[NEW YORK] Rivian, an electric-vehicle startup that has drawn an impressive roster of backers, announced Monday that it had received a US$1.3 billion investment led by T Rowe Price, the mutual fund company.
It was the fourth investment in Rivian this year and the company's largest funding round so far. Amazon and Ford Motor, which were already Rivian investors, also took part in the latest round.
The funding is a vote of confidence in Rivian, which expects to start delivering a truck and a sport utility vehicle (SUV) next year. But it also underscores the company's need for capital. Investments in the company in 2019 have raised US$2.85 billion.
"This investment demonstrates confidence in our team, products, technology and strategy — we are extremely excited to have the support from such strong shareholders," RJ Scaringe, Rivian's founder and chief executive, said in a news release.
The investment also raises the stakes as Rivian prepares to take on Tesla, which produces SUVs as well as sedans and last month announced plans for what it is calling the Cybertruck.
Analysts have said Rivian's truck is aimed more at recreational activities than work use. Its truck is shorter than the bestselling Ford F-150. Ford, which invested US$500 million in Rivian earlier this year, has said it will release a hybrid F-150 next year and is working on an all-electric version.
Amazon, which led a US$700 million investment round in Rivian in February, is collaborating with the company to develop an electric delivery van. Rivian said Monday that Amazon had ordered 100,000 of the vans and that it expected to start delivering them in 2021. The vans would presumably become part of an end-to-end logistics network that Amazon has been working on since 2015.
A Rivian representative declined to specify the company's valuation based on the latest investment. The investment is T. Rowe's first in the company. No new board seats were added as a result of the investment, Rivian said.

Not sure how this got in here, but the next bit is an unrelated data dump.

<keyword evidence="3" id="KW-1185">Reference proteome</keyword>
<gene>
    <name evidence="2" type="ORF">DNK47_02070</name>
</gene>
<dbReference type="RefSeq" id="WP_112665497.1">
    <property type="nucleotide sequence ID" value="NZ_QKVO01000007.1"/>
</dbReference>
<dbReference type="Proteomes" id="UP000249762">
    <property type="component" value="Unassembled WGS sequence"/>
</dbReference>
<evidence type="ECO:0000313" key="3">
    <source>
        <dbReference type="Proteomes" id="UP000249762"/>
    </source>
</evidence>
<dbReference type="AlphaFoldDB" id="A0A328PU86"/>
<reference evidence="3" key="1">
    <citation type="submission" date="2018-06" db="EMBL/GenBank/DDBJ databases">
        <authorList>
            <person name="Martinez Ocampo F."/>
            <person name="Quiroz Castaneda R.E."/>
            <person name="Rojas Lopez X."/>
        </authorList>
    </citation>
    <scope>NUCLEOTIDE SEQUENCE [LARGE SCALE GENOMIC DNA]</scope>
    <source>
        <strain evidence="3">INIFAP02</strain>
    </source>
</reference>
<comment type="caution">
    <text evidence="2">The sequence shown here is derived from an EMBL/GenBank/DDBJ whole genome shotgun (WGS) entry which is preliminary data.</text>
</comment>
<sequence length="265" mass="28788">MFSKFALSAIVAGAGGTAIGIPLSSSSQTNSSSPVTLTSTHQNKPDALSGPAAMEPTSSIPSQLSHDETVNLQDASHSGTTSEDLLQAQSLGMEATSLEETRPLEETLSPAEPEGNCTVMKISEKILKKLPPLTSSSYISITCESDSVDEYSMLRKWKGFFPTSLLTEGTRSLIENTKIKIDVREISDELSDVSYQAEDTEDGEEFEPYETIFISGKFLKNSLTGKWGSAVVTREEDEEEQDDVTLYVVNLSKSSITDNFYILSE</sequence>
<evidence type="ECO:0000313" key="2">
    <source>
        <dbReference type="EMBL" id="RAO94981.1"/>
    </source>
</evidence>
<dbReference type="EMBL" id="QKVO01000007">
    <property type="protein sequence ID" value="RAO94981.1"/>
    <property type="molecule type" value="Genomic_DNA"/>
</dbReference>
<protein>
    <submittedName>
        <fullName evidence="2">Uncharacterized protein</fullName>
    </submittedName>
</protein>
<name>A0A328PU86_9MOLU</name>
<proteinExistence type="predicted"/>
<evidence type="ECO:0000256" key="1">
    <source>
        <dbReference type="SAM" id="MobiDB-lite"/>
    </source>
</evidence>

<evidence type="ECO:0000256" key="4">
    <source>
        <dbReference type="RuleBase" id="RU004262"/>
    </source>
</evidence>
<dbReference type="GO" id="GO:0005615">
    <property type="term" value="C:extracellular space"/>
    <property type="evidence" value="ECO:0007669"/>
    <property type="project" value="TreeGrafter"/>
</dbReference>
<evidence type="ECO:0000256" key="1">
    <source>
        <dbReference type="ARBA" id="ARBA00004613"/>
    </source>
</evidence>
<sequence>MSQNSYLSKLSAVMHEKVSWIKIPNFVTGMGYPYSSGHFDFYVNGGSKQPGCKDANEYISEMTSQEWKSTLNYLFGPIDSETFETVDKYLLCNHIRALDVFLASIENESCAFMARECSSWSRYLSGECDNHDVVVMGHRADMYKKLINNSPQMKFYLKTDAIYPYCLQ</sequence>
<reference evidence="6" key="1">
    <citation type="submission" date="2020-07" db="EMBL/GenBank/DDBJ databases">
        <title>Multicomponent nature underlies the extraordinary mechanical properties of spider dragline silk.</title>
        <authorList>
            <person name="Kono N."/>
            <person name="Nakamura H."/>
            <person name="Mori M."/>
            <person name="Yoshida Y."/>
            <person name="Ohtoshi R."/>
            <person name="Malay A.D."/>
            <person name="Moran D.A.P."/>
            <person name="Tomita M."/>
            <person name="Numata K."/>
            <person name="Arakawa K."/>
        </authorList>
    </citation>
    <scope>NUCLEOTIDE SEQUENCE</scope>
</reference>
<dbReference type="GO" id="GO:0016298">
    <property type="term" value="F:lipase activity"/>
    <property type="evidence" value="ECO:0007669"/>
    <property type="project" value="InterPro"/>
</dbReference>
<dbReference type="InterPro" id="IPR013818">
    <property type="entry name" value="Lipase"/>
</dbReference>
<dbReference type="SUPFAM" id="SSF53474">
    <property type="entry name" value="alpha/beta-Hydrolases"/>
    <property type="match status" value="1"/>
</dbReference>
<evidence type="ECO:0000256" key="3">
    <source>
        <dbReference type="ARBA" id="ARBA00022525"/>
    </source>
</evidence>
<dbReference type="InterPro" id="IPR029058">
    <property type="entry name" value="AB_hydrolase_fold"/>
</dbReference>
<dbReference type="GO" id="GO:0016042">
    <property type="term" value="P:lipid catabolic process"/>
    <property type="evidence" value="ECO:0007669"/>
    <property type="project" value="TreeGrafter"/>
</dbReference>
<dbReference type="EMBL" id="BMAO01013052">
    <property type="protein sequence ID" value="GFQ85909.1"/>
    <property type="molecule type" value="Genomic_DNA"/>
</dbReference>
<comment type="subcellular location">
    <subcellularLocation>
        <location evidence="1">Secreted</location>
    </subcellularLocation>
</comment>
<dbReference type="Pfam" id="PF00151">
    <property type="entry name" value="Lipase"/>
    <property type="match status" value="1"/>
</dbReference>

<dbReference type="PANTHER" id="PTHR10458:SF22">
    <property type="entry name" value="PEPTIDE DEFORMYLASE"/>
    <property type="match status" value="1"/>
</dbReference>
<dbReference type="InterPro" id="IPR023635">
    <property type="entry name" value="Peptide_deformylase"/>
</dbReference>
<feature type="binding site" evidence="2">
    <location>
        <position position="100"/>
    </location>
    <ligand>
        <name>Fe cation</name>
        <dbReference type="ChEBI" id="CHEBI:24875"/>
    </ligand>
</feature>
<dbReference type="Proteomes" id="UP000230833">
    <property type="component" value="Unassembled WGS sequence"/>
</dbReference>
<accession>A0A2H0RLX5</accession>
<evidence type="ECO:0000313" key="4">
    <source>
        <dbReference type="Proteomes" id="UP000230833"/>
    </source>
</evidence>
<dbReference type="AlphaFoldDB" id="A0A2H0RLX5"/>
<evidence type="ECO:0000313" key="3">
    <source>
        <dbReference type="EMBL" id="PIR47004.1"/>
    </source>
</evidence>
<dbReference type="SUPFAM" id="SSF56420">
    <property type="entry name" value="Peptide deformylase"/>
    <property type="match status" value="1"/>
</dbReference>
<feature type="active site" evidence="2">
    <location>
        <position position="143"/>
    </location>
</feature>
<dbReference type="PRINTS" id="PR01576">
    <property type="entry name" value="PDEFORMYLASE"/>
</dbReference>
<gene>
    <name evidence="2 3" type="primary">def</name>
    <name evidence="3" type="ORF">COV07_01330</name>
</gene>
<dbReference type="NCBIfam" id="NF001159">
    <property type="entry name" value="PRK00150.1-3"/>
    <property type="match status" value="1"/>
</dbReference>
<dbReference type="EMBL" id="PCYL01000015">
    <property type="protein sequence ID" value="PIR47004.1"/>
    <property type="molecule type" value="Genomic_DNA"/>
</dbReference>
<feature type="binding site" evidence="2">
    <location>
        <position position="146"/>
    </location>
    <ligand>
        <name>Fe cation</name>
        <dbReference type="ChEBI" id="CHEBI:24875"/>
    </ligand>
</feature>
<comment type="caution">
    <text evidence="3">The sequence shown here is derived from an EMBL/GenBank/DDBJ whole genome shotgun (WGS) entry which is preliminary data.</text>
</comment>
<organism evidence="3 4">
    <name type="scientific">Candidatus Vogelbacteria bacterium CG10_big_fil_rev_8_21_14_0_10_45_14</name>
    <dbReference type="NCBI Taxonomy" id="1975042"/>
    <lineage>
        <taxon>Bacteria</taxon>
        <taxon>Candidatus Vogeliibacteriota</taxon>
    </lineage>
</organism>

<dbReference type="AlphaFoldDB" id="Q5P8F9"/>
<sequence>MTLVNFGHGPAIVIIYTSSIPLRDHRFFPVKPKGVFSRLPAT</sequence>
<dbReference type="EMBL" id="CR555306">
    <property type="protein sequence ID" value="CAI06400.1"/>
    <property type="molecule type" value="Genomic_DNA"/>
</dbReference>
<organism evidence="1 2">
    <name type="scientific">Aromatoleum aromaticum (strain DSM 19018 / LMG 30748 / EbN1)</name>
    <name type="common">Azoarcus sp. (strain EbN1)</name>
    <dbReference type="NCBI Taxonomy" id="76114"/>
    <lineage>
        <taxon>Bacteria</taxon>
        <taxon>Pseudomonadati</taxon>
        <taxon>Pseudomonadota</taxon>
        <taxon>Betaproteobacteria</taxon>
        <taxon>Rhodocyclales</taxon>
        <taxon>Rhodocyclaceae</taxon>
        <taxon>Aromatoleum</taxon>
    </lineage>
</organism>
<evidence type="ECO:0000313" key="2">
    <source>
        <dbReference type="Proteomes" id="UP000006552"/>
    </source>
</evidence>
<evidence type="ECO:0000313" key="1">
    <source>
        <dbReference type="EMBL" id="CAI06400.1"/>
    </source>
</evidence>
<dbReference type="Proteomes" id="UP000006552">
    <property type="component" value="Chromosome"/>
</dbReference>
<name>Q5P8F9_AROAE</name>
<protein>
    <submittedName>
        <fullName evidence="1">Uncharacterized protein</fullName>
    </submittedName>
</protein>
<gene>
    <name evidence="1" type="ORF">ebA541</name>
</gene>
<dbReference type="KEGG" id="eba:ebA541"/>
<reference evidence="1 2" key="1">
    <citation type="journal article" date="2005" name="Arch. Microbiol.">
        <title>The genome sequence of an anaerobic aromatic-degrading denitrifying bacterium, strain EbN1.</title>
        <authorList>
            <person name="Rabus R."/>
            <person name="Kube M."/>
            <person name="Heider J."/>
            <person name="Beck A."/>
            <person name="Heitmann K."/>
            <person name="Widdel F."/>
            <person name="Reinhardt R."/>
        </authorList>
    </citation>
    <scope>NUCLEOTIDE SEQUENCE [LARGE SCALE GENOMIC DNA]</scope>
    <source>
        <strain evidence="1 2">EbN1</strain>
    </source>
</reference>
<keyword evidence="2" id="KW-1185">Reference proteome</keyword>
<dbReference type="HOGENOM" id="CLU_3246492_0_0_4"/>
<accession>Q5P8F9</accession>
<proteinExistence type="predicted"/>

As a private company, Rivian does not release financial data that would reflect its progress. As Tesla has shown, building new facilities can take far longer than expected and consume huge amounts of cash. But if Rivian manages mass production of popular vehicles without significant problems, it could establish itself as a competitor to Tesla.
Mr Scaringe, who founded the business that would later become Rivian in 2009, has spent a decade fine-tuning the company's designs.
Elon Musk, Tesla's chief executive, said last month on Twitter that the company had received 146,000 orders for the Cybertruck, and three days later seemed to suggest the number had risen to 250,000. Tesla did not respond to a request for the latest number.
Rivian does not divulge a number for reservations. It requires a US$1,000 deposit for its R1T pickup, a lot more than the US$100 deposit for Tesla's Cybertruck.
The company says its cheapest R1T can be driven for 230 miles on a charge. Rivian's website says the starting price of the R1T is US$69,000, but on Monday a Rivian representative said a basic model could cost less.
"Our current listed US$69,000 start price is representative of a well-optioned vehicle," Amy Mast, the representative, said in an email.
Tesla says it expects to start producing the Cybertruck in late 2021. The most expensive model will cost US$69,000, it says, and the range on a single charge will exceed 500 miles.